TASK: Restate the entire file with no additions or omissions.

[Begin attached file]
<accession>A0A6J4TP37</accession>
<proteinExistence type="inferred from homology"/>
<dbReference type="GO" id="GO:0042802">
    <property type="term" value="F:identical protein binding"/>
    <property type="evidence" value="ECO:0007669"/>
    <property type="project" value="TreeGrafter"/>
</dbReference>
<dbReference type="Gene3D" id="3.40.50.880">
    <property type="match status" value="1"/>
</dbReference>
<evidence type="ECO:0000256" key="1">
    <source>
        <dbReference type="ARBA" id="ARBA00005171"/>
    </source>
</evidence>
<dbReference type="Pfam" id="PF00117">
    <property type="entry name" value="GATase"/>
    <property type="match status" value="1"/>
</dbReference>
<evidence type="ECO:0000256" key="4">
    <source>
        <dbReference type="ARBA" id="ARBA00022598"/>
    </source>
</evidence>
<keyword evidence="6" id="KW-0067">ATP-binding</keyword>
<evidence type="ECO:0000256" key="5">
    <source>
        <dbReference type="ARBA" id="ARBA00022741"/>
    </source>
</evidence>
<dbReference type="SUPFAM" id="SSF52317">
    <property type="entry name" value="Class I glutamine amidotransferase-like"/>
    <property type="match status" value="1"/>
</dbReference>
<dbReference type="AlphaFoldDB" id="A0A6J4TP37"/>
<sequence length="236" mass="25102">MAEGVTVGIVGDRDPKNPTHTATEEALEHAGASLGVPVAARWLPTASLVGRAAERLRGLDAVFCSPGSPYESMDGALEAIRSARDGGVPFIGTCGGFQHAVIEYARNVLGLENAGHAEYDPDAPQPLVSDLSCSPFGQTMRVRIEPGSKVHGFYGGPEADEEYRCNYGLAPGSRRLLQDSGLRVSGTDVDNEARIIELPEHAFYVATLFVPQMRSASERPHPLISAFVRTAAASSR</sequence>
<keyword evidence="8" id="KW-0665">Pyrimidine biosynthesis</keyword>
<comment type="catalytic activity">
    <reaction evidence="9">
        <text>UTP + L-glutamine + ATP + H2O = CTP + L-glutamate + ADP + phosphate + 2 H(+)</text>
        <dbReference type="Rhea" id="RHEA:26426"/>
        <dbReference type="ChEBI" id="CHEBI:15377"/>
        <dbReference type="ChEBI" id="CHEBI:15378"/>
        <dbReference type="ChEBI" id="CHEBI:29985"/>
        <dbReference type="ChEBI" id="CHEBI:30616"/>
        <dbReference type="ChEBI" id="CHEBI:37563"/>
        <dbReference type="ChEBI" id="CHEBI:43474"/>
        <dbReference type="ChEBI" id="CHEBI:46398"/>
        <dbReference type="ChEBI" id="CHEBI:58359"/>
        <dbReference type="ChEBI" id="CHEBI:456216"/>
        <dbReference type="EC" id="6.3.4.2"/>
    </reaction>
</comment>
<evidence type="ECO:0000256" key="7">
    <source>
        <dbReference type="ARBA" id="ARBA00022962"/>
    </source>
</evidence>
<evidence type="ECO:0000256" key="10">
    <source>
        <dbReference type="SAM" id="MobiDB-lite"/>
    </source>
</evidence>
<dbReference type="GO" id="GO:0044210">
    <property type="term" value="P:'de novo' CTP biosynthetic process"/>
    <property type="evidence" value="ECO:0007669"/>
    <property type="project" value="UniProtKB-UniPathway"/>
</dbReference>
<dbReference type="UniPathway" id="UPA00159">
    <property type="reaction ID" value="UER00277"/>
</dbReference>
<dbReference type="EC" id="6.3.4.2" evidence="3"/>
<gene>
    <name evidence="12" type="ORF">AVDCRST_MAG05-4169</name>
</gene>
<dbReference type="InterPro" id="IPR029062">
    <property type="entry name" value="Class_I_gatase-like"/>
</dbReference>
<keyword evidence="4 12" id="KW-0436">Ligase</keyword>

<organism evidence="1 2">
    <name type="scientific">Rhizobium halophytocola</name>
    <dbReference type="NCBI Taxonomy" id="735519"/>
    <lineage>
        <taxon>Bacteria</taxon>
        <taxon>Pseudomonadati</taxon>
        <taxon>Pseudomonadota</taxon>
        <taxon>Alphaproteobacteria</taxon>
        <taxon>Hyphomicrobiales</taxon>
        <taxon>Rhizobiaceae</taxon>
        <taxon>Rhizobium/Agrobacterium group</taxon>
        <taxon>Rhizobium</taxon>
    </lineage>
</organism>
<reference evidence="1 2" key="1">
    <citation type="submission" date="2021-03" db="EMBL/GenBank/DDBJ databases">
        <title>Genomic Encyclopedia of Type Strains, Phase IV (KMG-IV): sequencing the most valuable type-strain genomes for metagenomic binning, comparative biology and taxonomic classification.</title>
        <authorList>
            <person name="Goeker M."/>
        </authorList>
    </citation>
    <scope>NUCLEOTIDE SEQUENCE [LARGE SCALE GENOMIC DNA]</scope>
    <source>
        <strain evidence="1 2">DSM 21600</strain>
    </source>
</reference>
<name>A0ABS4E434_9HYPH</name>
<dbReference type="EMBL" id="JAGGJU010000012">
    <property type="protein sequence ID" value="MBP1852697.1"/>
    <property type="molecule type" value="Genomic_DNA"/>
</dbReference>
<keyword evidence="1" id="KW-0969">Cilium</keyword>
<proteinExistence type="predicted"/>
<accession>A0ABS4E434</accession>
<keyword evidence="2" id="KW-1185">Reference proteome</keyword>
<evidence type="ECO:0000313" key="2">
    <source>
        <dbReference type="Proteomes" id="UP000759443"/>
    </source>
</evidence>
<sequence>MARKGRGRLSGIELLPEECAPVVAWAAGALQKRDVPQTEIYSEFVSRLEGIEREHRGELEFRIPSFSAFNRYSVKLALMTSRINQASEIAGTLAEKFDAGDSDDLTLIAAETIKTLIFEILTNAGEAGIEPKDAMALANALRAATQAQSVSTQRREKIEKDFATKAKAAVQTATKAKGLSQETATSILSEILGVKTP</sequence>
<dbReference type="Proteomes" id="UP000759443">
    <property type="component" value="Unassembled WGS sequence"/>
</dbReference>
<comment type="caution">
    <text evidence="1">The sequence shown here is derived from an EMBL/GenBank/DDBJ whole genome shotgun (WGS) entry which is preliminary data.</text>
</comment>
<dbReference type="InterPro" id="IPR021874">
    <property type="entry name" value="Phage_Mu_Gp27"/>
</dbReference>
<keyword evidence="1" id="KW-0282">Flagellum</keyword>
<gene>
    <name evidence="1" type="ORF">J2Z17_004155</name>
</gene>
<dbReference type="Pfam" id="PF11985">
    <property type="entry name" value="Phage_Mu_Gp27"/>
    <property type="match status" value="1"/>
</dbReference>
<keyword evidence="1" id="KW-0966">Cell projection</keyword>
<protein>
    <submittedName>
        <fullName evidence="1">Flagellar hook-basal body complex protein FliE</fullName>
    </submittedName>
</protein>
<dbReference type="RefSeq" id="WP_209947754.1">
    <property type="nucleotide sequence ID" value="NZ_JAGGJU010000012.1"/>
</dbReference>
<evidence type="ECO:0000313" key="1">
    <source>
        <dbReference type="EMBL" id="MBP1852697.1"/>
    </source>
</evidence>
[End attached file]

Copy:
<accession>A0A6J4TP37</accession>
<proteinExistence type="inferred from homology"/>
<dbReference type="GO" id="GO:0042802">
    <property type="term" value="F:identical protein binding"/>
    <property type="evidence" value="ECO:0007669"/>
    <property type="project" value="TreeGrafter"/>
</dbReference>
<dbReference type="Gene3D" id="3.40.50.880">
    <property type="match status" value="1"/>
</dbReference>
<evidence type="ECO:0000256" key="1">
    <source>
        <dbReference type="ARBA" id="ARBA00005171"/>
    </source>
</evidence>
<dbReference type="Pfam" id="PF00117">
    <property type="entry name" value="GATase"/>
    <property type="match status" value="1"/>
</dbReference>
<evidence type="ECO:0000256" key="4">
    <source>
        <dbReference type="ARBA" id="ARBA00022598"/>
    </source>
</evidence>
<keyword evidence="6" id="KW-0067">ATP-binding</keyword>
<evidence type="ECO:0000256" key="5">
    <source>
        <dbReference type="ARBA" id="ARBA00022741"/>
    </source>
</evidence>
<dbReference type="SUPFAM" id="SSF52317">
    <property type="entry name" value="Class I glutamine amidotransferase-like"/>
    <property type="match status" value="1"/>
</dbReference>
<dbReference type="AlphaFoldDB" id="A0A6J4TP37"/>
<sequence length="236" mass="25102">MAEGVTVGIVGDRDPKNPTHTATEEALEHAGASLGVPVAARWLPTASLVGRAAERLRGLDAVFCSPGSPYESMDGALEAIRSARDGGVPFIGTCGGFQHAVIEYARNVLGLENAGHAEYDPDAPQPLVSDLSCSPFGQTMRVRIEPGSKVHGFYGGPEADEEYRCNYGLAPGSRRLLQDSGLRVSGTDVDNEARIIELPEHAFYVATLFVPQMRSASERPHPLISAFVRTAAASSR</sequence>
<keyword evidence="8" id="KW-0665">Pyrimidine biosynthesis</keyword>
<comment type="catalytic activity">
    <reaction evidence="9">
        <text>UTP + L-glutamine + ATP + H2O = CTP + L-glutamate + ADP + phosphate + 2 H(+)</text>
        <dbReference type="Rhea" id="RHEA:26426"/>
        <dbReference type="ChEBI" id="CHEBI:15377"/>
        <dbReference type="ChEBI" id="CHEBI:15378"/>
        <dbReference type="ChEBI" id="CHEBI:29985"/>
        <dbReference type="ChEBI" id="CHEBI:30616"/>
        <dbReference type="ChEBI" id="CHEBI:37563"/>
        <dbReference type="ChEBI" id="CHEBI:43474"/>
        <dbReference type="ChEBI" id="CHEBI:46398"/>
        <dbReference type="ChEBI" id="CHEBI:58359"/>
        <dbReference type="ChEBI" id="CHEBI:456216"/>
        <dbReference type="EC" id="6.3.4.2"/>
    </reaction>
</comment>
<evidence type="ECO:0000256" key="7">
    <source>
        <dbReference type="ARBA" id="ARBA00022962"/>
    </source>
</evidence>
<evidence type="ECO:0000256" key="10">
    <source>
        <dbReference type="SAM" id="MobiDB-lite"/>
    </source>
</evidence>
<dbReference type="GO" id="GO:0044210">
    <property type="term" value="P:'de novo' CTP biosynthetic process"/>
    <property type="evidence" value="ECO:0007669"/>
    <property type="project" value="UniProtKB-UniPathway"/>
</dbReference>
<dbReference type="UniPathway" id="UPA00159">
    <property type="reaction ID" value="UER00277"/>
</dbReference>
<dbReference type="EC" id="6.3.4.2" evidence="3"/>
<gene>
    <name evidence="12" type="ORF">AVDCRST_MAG05-4169</name>
</gene>
<dbReference type="InterPro" id="IPR029062">
    <property type="entry name" value="Class_I_gatase-like"/>
</dbReference>
<keyword evidence="4 12" id="KW-0436">Ligase</keyword>

<organism evidence="1 2">
    <name type="scientific">Rhizobium halophytocola</name>
    <dbReference type="NCBI Taxonomy" id="735519"/>
    <lineage>
        <taxon>Bacteria</taxon>
        <taxon>Pseudomonadati</taxon>
        <taxon>Pseudomonadota</taxon>
        <taxon>Alphaproteobacteria</taxon>
        <taxon>Hyphomicrobiales</taxon>
        <taxon>Rhizobiaceae</taxon>
        <taxon>Rhizobium/Agrobacterium group</taxon>
        <taxon>Rhizobium</taxon>
    </lineage>
</organism>
<reference evidence="1 2" key="1">
    <citation type="submission" date="2021-03" db="EMBL/GenBank/DDBJ databases">
        <title>Genomic Encyclopedia of Type Strains, Phase IV (KMG-IV): sequencing the most valuable type-strain genomes for metagenomic binning, comparative biology and taxonomic classification.</title>
        <authorList>
            <person name="Goeker M."/>
        </authorList>
    </citation>
    <scope>NUCLEOTIDE SEQUENCE [LARGE SCALE GENOMIC DNA]</scope>
    <source>
        <strain evidence="1 2">DSM 21600</strain>
    </source>
</reference>
<name>A0ABS4E434_9HYPH</name>
<dbReference type="EMBL" id="JAGGJU010000012">
    <property type="protein sequence ID" value="MBP1852697.1"/>
    <property type="molecule type" value="Genomic_DNA"/>
</dbReference>
<keyword evidence="1" id="KW-0969">Cilium</keyword>
<proteinExistence type="predicted"/>
<accession>A0ABS4E434</accession>
<keyword evidence="2" id="KW-1185">Reference proteome</keyword>
<evidence type="ECO:0000313" key="2">
    <source>
        <dbReference type="Proteomes" id="UP000759443"/>
    </source>
</evidence>
<sequence>MARKGRGRLSGIELLPEECAPVVAWAAGALQKRDVPQTEIYSEFVSRLEGIEREHRGELEFRIPSFSAFNRYSVKLALMTSRINQASEIAGTLAEKFDAGDSDDLTLIAAETIKTLIFEILTNAGEAGIEPKDAMALANALRAATQAQSVSTQRREKIEKDFATKAKAAVQTATKAKGLSQETATSILSEILGVKTP</sequence>
<dbReference type="Proteomes" id="UP000759443">
    <property type="component" value="Unassembled WGS sequence"/>
</dbReference>
<comment type="caution">
    <text evidence="1">The sequence shown here is derived from an EMBL/GenBank/DDBJ whole genome shotgun (WGS) entry which is preliminary data.</text>
</comment>
<dbReference type="InterPro" id="IPR021874">
    <property type="entry name" value="Phage_Mu_Gp27"/>
</dbReference>
<keyword evidence="1" id="KW-0282">Flagellum</keyword>
<gene>
    <name evidence="1" type="ORF">J2Z17_004155</name>
</gene>
<dbReference type="Pfam" id="PF11985">
    <property type="entry name" value="Phage_Mu_Gp27"/>
    <property type="match status" value="1"/>
</dbReference>
<keyword evidence="1" id="KW-0966">Cell projection</keyword>
<protein>
    <submittedName>
        <fullName evidence="1">Flagellar hook-basal body complex protein FliE</fullName>
    </submittedName>
</protein>
<dbReference type="RefSeq" id="WP_209947754.1">
    <property type="nucleotide sequence ID" value="NZ_JAGGJU010000012.1"/>
</dbReference>
<evidence type="ECO:0000313" key="1">
    <source>
        <dbReference type="EMBL" id="MBP1852697.1"/>
    </source>
</evidence>